The NFT hype train is here, and it’s moving fast. Wherever you turn on the internet, there’s a new headline about a record-breaking sale or uber-famous celebrity entering the space. All the news makes you do a double-take and either: A) want to hop on, or B) set “NFT” to mute forever from your Twitter feed. There hasn’t really been an in-between. But Yung Jake takes a blasé stance that’s somehow radical these days. When we announced he would be releasing his first NFT with us, he tweeted, “ok u can shut up now everyone i’m selling an nft.” He’s just auctioning another piece of artwork, no big deal.
Yung Jake has already found commercial success for his universe of work, from music videos to paintings to apps to websites. He avoids labels, but the overall effect is like seeing a reflection of the internet itself—you'll find a video about the perils of being unfollowed on Instagram, or listen to “RIP Harambe” one of his raps that was released by Elon Musk, or scroll through his social media profiles full of celebrity emoji portraits. Memes, pranks, and emojis all coexist in his world, but what’s below the surface is a highly-attuned radar for the ways we all relate to each other through the internet. We interviewed Yung Jake via text message—the only way he does them—and if his answers tell us anything about those social undercurrents he has such a good sense for, maybe we’re headed for more middle-ground conversations about NFTs in the future.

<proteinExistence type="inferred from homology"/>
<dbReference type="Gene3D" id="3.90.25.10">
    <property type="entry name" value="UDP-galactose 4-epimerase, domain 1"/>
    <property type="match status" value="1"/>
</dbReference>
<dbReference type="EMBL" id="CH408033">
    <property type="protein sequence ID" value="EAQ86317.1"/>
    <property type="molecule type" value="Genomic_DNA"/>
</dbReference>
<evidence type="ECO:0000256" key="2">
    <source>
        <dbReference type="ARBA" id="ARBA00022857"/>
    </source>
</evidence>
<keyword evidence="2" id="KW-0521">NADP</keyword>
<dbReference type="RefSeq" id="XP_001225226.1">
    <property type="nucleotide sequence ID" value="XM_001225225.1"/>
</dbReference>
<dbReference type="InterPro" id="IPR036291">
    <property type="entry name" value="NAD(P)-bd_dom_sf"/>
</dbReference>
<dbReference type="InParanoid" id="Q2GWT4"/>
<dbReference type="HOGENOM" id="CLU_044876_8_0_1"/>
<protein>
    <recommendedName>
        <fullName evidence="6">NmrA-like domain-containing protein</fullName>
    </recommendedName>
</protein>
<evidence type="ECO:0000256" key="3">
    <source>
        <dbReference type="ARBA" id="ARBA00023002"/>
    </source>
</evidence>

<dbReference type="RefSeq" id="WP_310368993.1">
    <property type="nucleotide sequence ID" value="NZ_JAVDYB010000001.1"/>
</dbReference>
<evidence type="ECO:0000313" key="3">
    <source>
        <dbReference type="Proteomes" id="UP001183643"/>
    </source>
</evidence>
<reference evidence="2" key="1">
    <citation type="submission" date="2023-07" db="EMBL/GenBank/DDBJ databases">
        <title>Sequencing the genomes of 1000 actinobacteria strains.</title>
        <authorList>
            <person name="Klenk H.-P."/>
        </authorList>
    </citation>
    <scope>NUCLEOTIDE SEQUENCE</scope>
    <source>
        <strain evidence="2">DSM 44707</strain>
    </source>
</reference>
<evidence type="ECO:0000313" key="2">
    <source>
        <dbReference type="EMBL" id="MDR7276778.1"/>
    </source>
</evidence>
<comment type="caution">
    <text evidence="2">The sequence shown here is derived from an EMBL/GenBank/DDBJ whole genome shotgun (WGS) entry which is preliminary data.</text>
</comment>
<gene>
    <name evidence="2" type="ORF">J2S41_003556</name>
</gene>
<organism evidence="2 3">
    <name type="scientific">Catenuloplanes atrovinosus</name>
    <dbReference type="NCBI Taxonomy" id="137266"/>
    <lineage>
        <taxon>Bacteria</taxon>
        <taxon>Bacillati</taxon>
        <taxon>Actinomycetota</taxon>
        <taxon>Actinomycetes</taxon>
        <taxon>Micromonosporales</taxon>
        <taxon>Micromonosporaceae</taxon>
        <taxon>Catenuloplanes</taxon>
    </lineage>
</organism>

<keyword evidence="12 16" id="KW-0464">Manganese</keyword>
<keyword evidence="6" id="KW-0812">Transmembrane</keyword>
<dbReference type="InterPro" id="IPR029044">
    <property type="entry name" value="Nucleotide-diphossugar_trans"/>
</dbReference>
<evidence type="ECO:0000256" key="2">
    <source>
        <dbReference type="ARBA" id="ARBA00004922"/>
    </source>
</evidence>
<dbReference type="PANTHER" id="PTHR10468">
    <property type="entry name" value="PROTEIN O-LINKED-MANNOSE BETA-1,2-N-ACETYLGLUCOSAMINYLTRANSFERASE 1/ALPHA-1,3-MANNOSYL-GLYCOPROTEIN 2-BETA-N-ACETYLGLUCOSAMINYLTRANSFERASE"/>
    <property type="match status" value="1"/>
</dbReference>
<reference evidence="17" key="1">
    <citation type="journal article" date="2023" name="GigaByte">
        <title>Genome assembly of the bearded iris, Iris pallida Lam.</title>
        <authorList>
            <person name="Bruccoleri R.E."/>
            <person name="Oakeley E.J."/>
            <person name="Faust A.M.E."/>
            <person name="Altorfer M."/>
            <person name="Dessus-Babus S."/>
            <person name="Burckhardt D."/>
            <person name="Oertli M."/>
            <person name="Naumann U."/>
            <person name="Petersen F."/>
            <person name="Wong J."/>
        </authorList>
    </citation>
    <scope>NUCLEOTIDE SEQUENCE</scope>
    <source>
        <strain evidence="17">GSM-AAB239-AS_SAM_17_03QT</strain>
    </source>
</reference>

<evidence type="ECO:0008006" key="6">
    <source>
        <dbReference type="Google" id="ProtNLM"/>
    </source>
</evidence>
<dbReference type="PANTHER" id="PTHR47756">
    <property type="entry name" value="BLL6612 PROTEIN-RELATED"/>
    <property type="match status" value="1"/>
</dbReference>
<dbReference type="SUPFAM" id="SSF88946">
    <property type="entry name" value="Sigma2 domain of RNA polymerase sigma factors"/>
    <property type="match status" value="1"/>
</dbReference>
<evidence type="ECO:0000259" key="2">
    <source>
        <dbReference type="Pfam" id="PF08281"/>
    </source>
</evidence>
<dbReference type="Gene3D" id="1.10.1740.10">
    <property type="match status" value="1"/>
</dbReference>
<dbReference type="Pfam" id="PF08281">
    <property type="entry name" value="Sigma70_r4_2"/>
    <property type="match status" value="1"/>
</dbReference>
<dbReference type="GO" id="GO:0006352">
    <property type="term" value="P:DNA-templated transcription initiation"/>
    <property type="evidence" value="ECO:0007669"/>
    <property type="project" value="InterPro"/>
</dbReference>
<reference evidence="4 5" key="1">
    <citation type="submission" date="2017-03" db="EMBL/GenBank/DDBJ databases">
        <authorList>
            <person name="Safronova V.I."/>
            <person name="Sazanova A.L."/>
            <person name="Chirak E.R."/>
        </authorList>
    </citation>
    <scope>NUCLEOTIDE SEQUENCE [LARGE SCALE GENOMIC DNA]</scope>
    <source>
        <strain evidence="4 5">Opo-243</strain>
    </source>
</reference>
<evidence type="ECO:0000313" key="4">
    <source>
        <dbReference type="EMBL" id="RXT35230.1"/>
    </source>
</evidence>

I'm indifferent. I see them as a new way to commodify data, but data commodification has existed since computer memory was invented.
I was making purely digital work before I was represented by a gallery. When I started selling physical works, I was impelled to make heavy and ungainly objects. I felt if someone was spending bread they should get something tangible and solid.
I’ve done a lot of thinking trying to make my intangible works tangible to make money. While my intangible works that never made money fed into my brand/persona which ultimately helped my sales.
No. I make the kind of work I feel like. When I started making emoji portraits, there was no market for them. It was just “likes” and “follows,” but eventually I made a market by printing them.
My friend Vince Mckelvie made emoji.ink. It gives you a pallet that allows you to paint in emojis and you can change the size of them and rotate them. It’s open to anyone to use and it’s going to be updated soon.
Because I have an iPhone and they are more familiar.
Because of phones and algorithms that customize your experience on social media, the internet is less about searching and more about being fed. That’s why we call it the “feed.”
The next logical step is the internet becoming more spatial.